Wednesday, February 3, 2016

Dear Author, Here Are the Reasons I Didn't Finish Your Book

One of the bonuses of being a subscriber to Kindle Unlimited is that I can read a huge number of books for free. This means that I don’t suffer through bad writing. If I don’t like something, I delete it unfinished, without remorse. Sometimes, I only get through a few pages before hitting the kill switch. 

As an author, why should you care if I leave your book unfinished? For one, I won't be posting a review for your book and reviews are the lifeblood of promotion. But a less obvious reason is that Kindle Unlimited pays authors according to the number of pages read by the customer. If I buy a book outright, the author is paid whether I like it or not. With Kindle Unlimited, the author is paid a percentage of the KDP Select Global fund. And that percentage is based in part on how many pages the customer reads. More than ever before, it's important to keep the reader happy right to the end. 

Maybe I’m picky. But life’s too short and there are too many good books out there for me to waste time on bad ones. So here’s my letter to all the authors whose books I’ve deleted unread.

Dear Author,
Here are the reasons I didn’t finish your book:

1. After reading 25 pages, where the character is jumping at shadows and dealing with an impending doom, I still have no clue what that doom is. I’ve decided that I don’t care enough about her angst to stick around.

2. Five pages in, your main character has done nothing but quip jokes that fall flat. I love a good snarky attitude, but with sarcasm, like with perfume, less is more.

3. On page three, right before your main character has sex with a man she just met, she says “I don’t usually do this.” Enough said.

4. I read almost half of your book, but the main character keeps making life-choices that put him in the “Too Stupid to Live” category. I realize that you need to move your plot forward, and I commend you for making your character active in that plot instead of reactive. However, in fiction, just like in real life, I don’t suffer fools gladly.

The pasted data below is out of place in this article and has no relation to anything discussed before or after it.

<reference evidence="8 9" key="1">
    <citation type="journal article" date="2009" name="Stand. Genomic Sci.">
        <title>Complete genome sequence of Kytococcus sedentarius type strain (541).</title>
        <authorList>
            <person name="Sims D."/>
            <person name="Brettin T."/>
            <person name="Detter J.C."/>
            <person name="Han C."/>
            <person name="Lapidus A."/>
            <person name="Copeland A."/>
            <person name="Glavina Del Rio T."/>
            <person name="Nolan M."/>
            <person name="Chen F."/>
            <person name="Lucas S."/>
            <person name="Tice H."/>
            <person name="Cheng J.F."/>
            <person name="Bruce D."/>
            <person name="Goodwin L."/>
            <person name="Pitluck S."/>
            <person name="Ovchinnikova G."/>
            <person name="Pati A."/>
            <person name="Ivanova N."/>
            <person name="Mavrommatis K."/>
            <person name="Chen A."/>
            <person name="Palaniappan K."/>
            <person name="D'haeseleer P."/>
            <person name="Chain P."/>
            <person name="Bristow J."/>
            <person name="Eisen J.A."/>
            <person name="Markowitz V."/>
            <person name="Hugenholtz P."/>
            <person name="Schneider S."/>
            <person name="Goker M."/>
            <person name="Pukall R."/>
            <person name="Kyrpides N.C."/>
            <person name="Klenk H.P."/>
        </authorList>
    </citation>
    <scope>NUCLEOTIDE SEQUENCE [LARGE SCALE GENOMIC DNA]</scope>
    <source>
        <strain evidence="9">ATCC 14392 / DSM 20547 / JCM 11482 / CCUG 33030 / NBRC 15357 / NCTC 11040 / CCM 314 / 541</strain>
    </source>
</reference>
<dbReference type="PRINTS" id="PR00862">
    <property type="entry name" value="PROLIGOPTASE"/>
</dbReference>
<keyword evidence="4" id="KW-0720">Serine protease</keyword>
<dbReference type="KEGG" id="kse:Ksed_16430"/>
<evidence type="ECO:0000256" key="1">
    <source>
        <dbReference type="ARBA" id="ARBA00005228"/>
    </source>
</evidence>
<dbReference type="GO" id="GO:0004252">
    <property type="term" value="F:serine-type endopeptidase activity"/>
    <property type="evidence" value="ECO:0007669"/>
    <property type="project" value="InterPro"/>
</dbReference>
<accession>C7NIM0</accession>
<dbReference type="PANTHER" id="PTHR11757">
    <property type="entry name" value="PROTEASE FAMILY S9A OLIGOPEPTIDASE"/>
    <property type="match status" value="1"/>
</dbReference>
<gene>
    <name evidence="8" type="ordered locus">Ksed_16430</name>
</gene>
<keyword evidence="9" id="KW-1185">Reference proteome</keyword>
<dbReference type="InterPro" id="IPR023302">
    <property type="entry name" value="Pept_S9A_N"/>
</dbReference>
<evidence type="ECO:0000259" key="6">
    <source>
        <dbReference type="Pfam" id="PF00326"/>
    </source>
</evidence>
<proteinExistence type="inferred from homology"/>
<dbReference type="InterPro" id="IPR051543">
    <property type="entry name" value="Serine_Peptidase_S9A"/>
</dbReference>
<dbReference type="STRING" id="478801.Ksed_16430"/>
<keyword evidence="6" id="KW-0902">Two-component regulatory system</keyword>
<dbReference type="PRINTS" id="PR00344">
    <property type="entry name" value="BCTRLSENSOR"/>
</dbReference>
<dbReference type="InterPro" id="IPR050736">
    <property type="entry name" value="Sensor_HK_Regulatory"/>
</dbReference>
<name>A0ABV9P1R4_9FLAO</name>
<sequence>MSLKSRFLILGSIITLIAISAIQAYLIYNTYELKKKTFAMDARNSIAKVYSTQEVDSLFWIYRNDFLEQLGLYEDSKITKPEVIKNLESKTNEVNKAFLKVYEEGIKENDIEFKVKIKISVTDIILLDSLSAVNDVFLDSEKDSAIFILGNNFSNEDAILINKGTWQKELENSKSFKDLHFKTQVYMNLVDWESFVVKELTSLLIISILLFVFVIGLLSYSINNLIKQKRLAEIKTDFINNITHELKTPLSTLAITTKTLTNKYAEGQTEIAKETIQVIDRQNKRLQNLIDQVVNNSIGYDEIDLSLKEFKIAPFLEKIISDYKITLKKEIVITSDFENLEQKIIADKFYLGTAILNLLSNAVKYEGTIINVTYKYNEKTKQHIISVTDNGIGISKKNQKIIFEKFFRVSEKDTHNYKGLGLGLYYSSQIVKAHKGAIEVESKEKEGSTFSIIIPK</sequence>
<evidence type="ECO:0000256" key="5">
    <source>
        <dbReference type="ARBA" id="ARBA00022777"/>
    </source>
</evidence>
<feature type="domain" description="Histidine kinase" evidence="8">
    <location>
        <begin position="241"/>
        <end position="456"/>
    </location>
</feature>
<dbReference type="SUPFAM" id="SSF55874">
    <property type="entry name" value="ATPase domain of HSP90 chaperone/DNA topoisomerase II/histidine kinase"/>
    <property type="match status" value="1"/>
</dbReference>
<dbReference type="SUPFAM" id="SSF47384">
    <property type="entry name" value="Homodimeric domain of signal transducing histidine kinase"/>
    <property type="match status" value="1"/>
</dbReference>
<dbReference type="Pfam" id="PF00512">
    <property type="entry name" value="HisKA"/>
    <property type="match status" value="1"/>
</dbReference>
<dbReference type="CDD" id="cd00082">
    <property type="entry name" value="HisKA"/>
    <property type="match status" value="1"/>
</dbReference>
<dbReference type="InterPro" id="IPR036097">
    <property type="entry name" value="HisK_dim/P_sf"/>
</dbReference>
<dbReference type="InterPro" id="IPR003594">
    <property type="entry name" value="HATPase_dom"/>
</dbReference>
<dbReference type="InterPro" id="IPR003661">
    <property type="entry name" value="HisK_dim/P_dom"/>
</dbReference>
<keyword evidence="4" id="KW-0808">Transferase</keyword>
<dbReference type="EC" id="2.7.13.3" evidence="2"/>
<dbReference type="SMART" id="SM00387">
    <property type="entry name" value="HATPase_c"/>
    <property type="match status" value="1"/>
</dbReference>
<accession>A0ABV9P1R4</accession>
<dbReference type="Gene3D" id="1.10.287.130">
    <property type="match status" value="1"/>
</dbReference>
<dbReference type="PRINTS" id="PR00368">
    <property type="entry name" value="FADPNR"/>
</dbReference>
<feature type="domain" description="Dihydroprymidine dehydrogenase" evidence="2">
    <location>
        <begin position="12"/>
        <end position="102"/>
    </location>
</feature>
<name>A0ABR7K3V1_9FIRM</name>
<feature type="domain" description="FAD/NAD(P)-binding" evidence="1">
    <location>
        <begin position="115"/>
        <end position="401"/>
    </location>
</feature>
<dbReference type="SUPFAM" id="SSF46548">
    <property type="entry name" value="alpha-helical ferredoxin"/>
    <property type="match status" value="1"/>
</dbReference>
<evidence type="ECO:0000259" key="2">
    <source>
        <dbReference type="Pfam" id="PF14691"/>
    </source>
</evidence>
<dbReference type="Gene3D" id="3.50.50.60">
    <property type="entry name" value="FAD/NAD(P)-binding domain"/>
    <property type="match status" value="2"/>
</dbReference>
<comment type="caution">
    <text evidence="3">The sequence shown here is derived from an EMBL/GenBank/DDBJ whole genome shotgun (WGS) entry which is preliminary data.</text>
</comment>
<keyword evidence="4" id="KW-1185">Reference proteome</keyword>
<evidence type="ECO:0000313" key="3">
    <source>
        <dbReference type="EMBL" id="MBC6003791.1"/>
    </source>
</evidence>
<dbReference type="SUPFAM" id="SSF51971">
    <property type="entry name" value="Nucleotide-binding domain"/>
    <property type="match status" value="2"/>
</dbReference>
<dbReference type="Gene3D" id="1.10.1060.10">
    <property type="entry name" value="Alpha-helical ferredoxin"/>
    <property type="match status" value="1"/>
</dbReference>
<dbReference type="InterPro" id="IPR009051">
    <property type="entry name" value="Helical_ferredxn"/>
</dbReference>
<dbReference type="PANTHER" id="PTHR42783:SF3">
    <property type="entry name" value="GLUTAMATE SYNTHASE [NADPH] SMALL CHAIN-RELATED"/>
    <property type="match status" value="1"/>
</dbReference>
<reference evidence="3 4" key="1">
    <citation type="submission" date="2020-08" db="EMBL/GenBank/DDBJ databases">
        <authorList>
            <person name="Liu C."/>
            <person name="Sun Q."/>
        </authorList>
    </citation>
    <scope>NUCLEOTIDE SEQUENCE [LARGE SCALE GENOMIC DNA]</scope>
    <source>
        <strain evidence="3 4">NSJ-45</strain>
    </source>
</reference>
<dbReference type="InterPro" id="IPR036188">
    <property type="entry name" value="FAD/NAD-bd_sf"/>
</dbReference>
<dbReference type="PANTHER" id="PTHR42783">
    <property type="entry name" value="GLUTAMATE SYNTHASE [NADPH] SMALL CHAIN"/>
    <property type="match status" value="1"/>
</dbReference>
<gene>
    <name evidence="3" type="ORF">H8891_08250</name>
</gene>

5. Your story begins with a dream sequence full of extraordinary imagery that I’m sure is relevant to your main character, but means nothing to me. Have her wake up already.

6. I’m on page 5, and your main character hasn’t been out of his own head yet. Please make him do something!

7. I’m on page thirty and your main character has already battled an army of demons, cried over the body of his father/brother/mother and overcome six other obstacles. And I know nothing about him. Please give me some reason to care about this character. (This grievance is the flip-side to #6)

8. By page 2, I’ve already found 6 typos and 4 grammar errors.

9. I’d like to know about this fantastic world you’ve built, but not on page one. Please let me get to know your world through the eyes of your main character. Don’t dump it on me like a page from an encyclopedia.

10. I can actually hear your villain laughing “Mwahaha!” and rubbing his hands together in evil glee. Please give me a three-dimensional bad guy, someone I love to hate.

11. By page 3, your main character has killed someone with a photonader, fixed the wiston-phallax drive on his class 5 starship with a new fangled birka, then asked his computer to generate some sups-feed for lunch. Wait? What? I’m exhausted trying to keep up with all your fun gadgets and lingo.

12. “Good morning, son. I made you oatmeal for breakfast.” said Dad. “Dad, I know Mom had an early meeting with the mayor to go over the proposal for a new park, but she always makes me pancakes for breakfast,” whined Billy. Stop. Right. There. People don’t talk like this.

Some of these examples are exaggerated to make a point, but not by much. What are your thoughts? Do you have pet-peeves for book openings? Do you finish a book you don’t like, just to find out the ending? How do you feel about the royalty structure of Kindle Unlimited? I’d love to hear your perspective. Leave your comments below.

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  1. I used to stick it out till the bitter end, just natural curiosity to see what happens and if it gets any better, wins out over boredom and frustration. I would never review one of these books though, not publicly anyway. Nowadays I'm like you, I have more books on my Kindle than I can get through, why waste valuable reading time?

    1. Sylva, I feel the same way. I used to feel beholden to the author or the book to finish it. Now there is so much to read that I don't waste time with the subpar. I think that attitude is the catalyst for authors to really put forth their best work.

  2. I run out of patience fast too. If it doesn't resonate, or keep my attention, it's gone. I'm not signed up to KU, but have a fair few (read lots) free books downloaded. I'm more prone to finish reading a book if I've paid for it, but if it was free and I'm just not into it, I won't bother trying.

    1. Lisa, I've noticed over the past few months that the caliber of free self-pubbed books has gone up. I think authors have taken note of the many bad reviews for poor quality work.